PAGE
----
I messed around with it and came up with this recipe. Which is delicious. It really tastes just like a chocolate chip cookie, but it’s cake. Talk about your matches made in heaven. And it’s super simple! I made it for dessert last night, but am finding it makes a darned tasty, if not entirely virtuous, breakfast. You need:

2 cups all-purpose white flour

1 cup light brown sugar

1/2 cup white sugar

3 eggs

1 tsp baking powder

1/4 tsp salt

1 1/2 sticks unsalted butter, softened (the original recipe had even more–ack!)

1 1/2 tsp vanilla extract

1 cup semi-sweet chocolate chips

Preheat your oven to 350 degrees. Spray a loaf pan (I strongly recommend Pyrex or clay/ceramic for this, so the crust doesn’t burn on you) with nonstick spray or coat it with butter.

In the bowl of your mixer, whip together the butter and sugars until they’re light and fluffy. Beat in eggs, one at a time, and vanilla.

Mix together flour, baking powder, and salt. Beat into butter mixture in batches, mixing on low speed only long enough to incorporate everything together–overmixing will toughen up your cake. Mix in the chips with your last scoop of flour, so the chips get a little coated with flour before they go into the cake (this will keep them from sinking to the bottom of the pan in the oven).

Spread batter into your loaf pan and bake until a knife inserted into the center of the cake comes out clean–it was a little more than an hour for me. Cool it in the pan so it doesn’t break apart, carefully turn cooled cake onto a plate, and enjoy.

 

Super-Fast Friday: At the Table Soup Assembly

12 Aug

I had lunch with an old friend yesterday. He’s recently moved back to the area after being gone for a long time, and so there was really no choice but to take him to Central Michel Richard.

**swoon**

Yes, my loves, I’ll use any excuse to dine in a Richard restaurant and feed my foodie crush on the master of Happy in the Kitchen. Central is a joy–casual, sophisticated, reasonably priced, and absolutely amazing for the taste buds. In fact, my friend–who is from Chicago–told me the lunch we enjoyed was the best he’s ever had in D.C.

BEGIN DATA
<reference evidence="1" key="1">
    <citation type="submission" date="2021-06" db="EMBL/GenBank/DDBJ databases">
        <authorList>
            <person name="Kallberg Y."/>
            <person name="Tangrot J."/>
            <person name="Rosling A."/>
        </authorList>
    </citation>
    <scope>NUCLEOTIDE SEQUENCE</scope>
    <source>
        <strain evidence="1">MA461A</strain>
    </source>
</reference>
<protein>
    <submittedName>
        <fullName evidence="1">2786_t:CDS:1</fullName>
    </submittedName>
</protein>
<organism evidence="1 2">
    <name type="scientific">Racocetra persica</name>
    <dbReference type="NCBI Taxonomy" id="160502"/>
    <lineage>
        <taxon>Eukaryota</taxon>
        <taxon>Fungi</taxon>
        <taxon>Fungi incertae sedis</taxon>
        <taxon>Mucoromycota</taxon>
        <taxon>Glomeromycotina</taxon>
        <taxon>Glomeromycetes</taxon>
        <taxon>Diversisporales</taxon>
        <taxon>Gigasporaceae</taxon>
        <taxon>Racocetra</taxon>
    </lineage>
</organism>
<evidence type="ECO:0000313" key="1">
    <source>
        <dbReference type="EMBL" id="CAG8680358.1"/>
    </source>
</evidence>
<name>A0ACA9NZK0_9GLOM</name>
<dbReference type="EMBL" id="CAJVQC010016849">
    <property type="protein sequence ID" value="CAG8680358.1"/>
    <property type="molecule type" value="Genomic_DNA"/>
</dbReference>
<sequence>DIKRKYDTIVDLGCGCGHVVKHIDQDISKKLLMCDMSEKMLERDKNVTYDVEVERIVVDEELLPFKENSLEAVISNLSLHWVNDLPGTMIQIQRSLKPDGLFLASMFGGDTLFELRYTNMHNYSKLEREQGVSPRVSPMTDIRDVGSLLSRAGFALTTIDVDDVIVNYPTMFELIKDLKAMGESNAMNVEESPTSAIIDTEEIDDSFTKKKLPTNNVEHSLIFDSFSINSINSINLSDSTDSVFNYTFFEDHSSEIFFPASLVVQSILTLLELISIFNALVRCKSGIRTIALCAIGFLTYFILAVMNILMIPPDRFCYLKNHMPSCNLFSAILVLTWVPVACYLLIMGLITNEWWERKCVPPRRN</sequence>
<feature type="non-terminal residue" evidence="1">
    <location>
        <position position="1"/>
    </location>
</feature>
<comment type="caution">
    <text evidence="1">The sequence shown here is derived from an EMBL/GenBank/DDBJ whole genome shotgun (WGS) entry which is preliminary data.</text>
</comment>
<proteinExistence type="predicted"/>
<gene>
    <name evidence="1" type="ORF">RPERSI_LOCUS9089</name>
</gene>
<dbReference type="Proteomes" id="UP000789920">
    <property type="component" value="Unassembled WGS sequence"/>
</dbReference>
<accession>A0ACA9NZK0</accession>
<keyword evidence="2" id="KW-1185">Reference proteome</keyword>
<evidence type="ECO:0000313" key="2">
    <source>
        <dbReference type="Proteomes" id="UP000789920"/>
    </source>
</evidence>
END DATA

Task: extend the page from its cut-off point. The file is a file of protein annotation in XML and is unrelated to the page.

This isn’t an ad for the restaurant, although I highly recommend it if you’re ever in town. I learned a trick at lunch yesterday, see, and I’m sharing it with you.

Michel Richard’s restaurants are all (well, Central and Citronelle are. I haven’t yet tried his new digs in Tysons to know) open-kitchen, with little more than glass separating the dining room from the stoves and grills and marble counters backstage. You’re meant to experience the food from start to finish, not just shovel it down your throat mindlessly. Which means that sometimes, they assemble parts of your meal at the table.

My friend and I both ordered the D.C. Restaurant Week special, which was a soup or salad, entree, and dessert, and we both chose the corn and crab chowder. What I didn’t anticipate was our waiter gently placing a bowl before me that had chunks of crab, corn kernels, and some croutons in the bottom. He paused, and then ladled hot chowder broth overtop of that, as we watched.

Nice show, yes? But y’all, I’m telling you, the difference in the texture between that chowder and one that simmers together was amazing. The corn snapped when you bit into it. The crab was crab, not something resembling crabby mush floating around. And those croutons? They stayed crunchy and crisp.

Such a simple thing, and such a big difference. I left, as always, in awe. And I’m also going to try that trick next time we have a chowder-like soup at home. It’s faster and easier than traditional soup simmering, and it was absolutely delicious.

I got to catch up with my friend, enjoy fabulous food, and learn a little something that makes me happier in the kitchen. Not a bad way to spend a lunchtime. 🙂

%d bloggers like this: